Former president FW de Klerk arrives at Parliament in Cape Town to attend President Cyril Ramaphosa’s State of the Nation Address on Thursday. Picture: Brenton Geach/Reuters
Former president FW de Klerk arrives at Parliament in Cape Town to attend President Cyril Ramaphosa’s State of the Nation Address on Thursday. Picture: Brenton Geach/Reuters

De Klerk should stand up one last time, say he's sorry then step back from public life

By EDITORIAL OPINION Time of article published Feb 18, 2020

Share this article:

FW de Klerk sat in the gallery of the National Assembly for the SONA (State of the Nation Address) last week, and seemed to be blind and deaf to the ruckus being caused by the EFF demanding his removal from the chamber.

The EFF was responding to a remark De Klerk made in an interview with the SABC to mark 30 years since he had announced the unbanning of liberation movements and the release of Nelson Mandela from prison.

In response to a question from Manelisi Dubase, De Klerk suggested that while apartheid could not be justified, he did not necessarily agree that it was a crime against humanity.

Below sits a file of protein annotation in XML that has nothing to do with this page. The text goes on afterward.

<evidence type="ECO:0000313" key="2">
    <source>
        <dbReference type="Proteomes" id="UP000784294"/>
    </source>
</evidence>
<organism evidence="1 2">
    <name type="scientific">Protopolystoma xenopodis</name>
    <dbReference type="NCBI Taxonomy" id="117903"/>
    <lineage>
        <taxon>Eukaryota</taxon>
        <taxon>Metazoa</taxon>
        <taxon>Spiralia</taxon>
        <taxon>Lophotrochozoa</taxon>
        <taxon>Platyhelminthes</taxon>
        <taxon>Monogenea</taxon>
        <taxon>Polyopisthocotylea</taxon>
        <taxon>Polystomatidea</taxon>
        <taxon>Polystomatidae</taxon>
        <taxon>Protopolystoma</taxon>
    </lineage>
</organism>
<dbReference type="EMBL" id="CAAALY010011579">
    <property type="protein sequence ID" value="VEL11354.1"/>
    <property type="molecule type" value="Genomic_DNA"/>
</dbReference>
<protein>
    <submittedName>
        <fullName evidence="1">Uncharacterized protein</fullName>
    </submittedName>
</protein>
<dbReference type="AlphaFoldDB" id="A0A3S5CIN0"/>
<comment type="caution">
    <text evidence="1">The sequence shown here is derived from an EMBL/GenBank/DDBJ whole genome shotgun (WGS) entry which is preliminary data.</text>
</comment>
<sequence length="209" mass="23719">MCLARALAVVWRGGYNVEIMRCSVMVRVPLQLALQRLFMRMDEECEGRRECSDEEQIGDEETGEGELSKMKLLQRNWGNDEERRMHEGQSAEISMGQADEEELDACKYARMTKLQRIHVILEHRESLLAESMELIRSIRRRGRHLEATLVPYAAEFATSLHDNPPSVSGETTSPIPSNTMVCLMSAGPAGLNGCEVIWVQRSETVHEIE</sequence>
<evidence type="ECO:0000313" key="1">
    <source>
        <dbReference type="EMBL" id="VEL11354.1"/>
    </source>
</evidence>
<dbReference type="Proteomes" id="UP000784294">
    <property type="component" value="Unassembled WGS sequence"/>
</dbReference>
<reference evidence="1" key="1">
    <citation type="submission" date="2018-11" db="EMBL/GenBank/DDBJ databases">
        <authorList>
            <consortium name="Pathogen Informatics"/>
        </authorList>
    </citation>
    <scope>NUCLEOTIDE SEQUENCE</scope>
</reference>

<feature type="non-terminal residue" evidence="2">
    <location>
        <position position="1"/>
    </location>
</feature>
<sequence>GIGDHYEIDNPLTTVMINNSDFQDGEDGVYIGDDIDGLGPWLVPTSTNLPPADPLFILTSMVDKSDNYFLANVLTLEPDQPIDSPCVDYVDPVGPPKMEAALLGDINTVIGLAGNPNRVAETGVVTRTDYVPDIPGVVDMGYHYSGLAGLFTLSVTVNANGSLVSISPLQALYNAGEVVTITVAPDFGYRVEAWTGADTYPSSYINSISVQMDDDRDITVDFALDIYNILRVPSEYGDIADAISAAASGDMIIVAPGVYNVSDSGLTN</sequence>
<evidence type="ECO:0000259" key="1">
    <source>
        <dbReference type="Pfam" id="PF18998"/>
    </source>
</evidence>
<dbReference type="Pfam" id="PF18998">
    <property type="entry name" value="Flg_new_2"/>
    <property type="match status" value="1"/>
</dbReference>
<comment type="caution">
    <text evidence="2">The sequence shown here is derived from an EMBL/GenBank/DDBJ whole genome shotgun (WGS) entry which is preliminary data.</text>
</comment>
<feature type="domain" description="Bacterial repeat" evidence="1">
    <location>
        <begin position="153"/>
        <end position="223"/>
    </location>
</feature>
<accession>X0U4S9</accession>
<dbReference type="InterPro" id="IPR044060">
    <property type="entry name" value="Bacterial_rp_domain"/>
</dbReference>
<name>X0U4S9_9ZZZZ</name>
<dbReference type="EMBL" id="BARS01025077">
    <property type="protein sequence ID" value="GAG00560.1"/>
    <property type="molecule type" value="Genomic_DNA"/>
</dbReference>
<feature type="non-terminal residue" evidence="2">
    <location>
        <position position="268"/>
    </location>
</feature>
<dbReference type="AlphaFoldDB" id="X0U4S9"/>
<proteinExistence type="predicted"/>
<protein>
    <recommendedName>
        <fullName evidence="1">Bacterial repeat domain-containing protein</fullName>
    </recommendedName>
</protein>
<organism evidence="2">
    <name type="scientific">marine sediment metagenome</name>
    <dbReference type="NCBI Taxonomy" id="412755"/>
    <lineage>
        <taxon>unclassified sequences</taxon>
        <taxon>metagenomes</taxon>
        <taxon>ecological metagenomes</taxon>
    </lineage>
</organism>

It is astonishing that a seasoned politician could have made such a claim but his ineptitude played into the hands of the EFF and embarrassed the ANC who had to defend his presence at SONA.

Furthermore, his foundation endorsed his view. Yesterday, however, it withdrew his comment and apologised “for the confusion, anger and hurt it has caused”.

Thabo Mbeki, who sat with De Klerk in the gallery, schooled him in the truth that apartheid had been declared a crime against humanity by the UN. Later the Tutus and others stepped in to educate him further.

We believe De Klerk should stand up one last time, say he is sorry, and then step back from public life.

Meanwhile, there is a broader lesson and that is the importance of understanding our history.

There is no justification for the evil system of apartheid, and as the statement says, one can’t quibble about “degrees of unacceptability”.

As Dali Mpofu has pointed out, if you can’t understand after 30 years that apartheid was a crime, an apology is simply a public relations exercise.

Share this article:

Related Articles